In reviewing the ALJ's decision, the ALJ's findings of fact are conclusive and must be upheld by this court “so long as substantial evidence supports them and no error of law occurred.” Dixon v. Massanari, 270 F.3d 1171, 1176 (7th Cir. 2001). “Substantial evidence means such relevant evidence as a reasonable mind might accept as adequate to support a conclusion, ” id., and this Court may not reweigh the evidence or substitute its judgment for that of the ALJ, Overman v. Astrue, 546 F.3d 456, 462 (7th Cir. 2008). In order to be affirmed, the ALJ must articulate her analysis of the evidence in her decision; while she “is not required to address every piece of evidence or testimony presented, ” she must “provide an accurate and logical bridge between the evidence and her conclusion that a claimant is not disabled.” Kastner v. Astrue, 697 F.3d 642, 646 (7th Cir. 2012). “If a decision lacks evidentiary support or is so poorly articulated as to prevent meaningful review, a remand is required.” Id. (citation omitted).

         IV. THE ALJ'S DECISION

         The ALJ found at step one that Cornes had not engaged in substantial gainful activity. At step two, the ALJ found that Cornes did not have an impairment or combination of impairments which met or medically equaled the severity of any of the impairments in the Listing of Impairments. At step three the ALJ found that medical improvement occurred as of August 16, 2013. Using the most recent favorable determination as a point of comparison, where Cornes had been found to meet Listing 12.04 for her depression, the ALJ found at step four that medical improvement was related to the ability to work, because as of August 16, 2013, Cornes's impairment no longer met or medically equaled the listing. The ALJ did not document any step five findings. The ALJ found at step six that Cornes continued to have the following medically determinable impairments: degenerative joint disease, osteoarthritis, vertigo, dysthymia, borderline intellectual functioning, and obesity, which either alone or in combination were severe. The ALJ's RFC determination was as follows:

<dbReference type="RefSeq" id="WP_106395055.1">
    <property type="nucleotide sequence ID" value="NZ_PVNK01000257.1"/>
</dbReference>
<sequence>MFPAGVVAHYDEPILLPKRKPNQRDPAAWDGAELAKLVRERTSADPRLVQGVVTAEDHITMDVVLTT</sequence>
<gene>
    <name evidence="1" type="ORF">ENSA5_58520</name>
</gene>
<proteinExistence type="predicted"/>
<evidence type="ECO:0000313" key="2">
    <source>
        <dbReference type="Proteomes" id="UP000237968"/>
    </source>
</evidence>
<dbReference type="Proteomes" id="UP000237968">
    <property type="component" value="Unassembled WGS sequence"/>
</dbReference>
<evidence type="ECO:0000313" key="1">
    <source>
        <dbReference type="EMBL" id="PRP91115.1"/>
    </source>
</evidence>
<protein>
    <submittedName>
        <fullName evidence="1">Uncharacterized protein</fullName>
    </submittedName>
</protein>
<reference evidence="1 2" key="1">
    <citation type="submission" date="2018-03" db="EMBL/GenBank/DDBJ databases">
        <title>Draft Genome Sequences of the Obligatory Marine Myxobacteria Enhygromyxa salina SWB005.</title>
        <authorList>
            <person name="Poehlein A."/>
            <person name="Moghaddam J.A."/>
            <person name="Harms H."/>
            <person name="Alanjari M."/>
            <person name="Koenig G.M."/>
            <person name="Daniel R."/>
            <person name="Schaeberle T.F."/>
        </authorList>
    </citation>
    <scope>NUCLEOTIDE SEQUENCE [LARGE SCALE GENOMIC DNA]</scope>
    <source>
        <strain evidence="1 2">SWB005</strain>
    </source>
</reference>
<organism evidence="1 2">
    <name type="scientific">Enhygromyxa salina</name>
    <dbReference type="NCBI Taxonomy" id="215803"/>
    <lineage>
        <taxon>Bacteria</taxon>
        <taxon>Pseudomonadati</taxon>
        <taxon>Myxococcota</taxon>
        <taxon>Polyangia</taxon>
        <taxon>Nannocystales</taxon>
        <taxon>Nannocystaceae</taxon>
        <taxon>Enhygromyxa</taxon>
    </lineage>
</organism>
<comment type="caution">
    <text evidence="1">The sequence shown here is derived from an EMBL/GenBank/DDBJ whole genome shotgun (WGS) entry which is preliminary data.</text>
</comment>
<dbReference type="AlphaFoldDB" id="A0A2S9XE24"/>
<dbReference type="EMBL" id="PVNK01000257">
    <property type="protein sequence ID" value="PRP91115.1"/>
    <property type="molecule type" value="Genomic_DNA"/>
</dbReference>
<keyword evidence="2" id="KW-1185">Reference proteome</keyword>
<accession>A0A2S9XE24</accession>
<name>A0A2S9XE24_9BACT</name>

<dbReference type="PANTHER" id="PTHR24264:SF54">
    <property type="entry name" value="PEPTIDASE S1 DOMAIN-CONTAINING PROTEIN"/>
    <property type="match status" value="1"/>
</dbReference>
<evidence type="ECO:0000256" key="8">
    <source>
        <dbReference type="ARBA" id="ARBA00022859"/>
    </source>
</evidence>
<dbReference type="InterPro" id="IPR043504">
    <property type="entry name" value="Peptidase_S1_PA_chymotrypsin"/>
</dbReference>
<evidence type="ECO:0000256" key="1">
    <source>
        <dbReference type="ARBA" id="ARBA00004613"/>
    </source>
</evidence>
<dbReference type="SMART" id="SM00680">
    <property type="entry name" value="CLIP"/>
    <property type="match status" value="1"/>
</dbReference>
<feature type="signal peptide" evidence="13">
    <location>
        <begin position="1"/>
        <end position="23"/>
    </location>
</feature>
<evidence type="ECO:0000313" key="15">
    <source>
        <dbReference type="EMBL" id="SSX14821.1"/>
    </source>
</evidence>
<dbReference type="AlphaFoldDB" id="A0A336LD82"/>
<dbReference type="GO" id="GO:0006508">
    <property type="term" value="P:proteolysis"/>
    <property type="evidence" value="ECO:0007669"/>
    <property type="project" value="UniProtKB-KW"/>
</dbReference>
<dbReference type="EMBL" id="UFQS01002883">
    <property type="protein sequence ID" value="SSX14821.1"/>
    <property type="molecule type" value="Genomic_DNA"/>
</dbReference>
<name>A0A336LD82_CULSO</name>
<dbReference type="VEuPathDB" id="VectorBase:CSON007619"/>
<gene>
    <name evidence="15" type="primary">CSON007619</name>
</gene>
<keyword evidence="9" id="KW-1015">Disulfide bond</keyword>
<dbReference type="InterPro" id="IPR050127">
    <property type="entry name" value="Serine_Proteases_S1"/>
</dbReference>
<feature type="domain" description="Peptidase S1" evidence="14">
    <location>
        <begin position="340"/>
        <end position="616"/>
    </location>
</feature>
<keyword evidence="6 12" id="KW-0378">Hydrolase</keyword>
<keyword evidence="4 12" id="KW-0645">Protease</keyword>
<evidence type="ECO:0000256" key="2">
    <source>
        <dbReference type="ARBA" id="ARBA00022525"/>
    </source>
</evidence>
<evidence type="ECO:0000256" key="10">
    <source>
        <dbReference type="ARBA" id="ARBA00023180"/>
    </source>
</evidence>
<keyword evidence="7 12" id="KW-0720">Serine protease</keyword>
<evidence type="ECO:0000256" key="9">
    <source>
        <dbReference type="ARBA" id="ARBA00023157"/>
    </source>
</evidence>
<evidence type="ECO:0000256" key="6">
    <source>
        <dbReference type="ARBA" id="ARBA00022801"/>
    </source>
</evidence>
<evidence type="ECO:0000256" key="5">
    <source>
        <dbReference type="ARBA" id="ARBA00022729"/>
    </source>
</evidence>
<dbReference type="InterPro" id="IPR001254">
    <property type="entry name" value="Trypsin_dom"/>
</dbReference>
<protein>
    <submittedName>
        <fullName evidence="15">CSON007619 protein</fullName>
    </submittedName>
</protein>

Based on the impairments present as of August 16, 2013, the claimant has had the residual functional capacity to perform sedentary work as defined in 20 CFR 404.1567(a) as the claimant is able to lift and/or carry 10 pounds occasionally, sit for six hours in an eight hour workday and stand and/or walk for two hours in an eight hour workday, except: the claimant needs to alternate between sitting and standing for five to ten minutes every hour while remaining on task at their workstation, is unable to climb ladders, ropes or scaffolds, may occasionally climb ramps and stairs, balance, stoop, kneel, crouch, crawl or reach overhead bilaterally and must avoid all exposure to extreme temperatures and hazards such as unprotected heights or dangerous machinery. In addition, the claimant is able to understand, remember and carry out simple, routine tasks, can maintain adequate attention and concentration to carry out said tasks on jobs that do not involve fast paced production or daily quotas, is able to manage changes in a routine work-setting and is able to interact appropriately but on a superficial basis with co-workers and supervisors and occasional brief and superficial interaction with the general public.

         Record at 16. The ALJ concluded at step seven that Cornes was unable to perform past relevant work as a cleaner-housekeeper and home attendant. At step eight, the ALJ found, based on VE testimony considering Cornes's age, education, work experience, and RFC, that there were jobs that existed in significant numbers in the national economy that she ...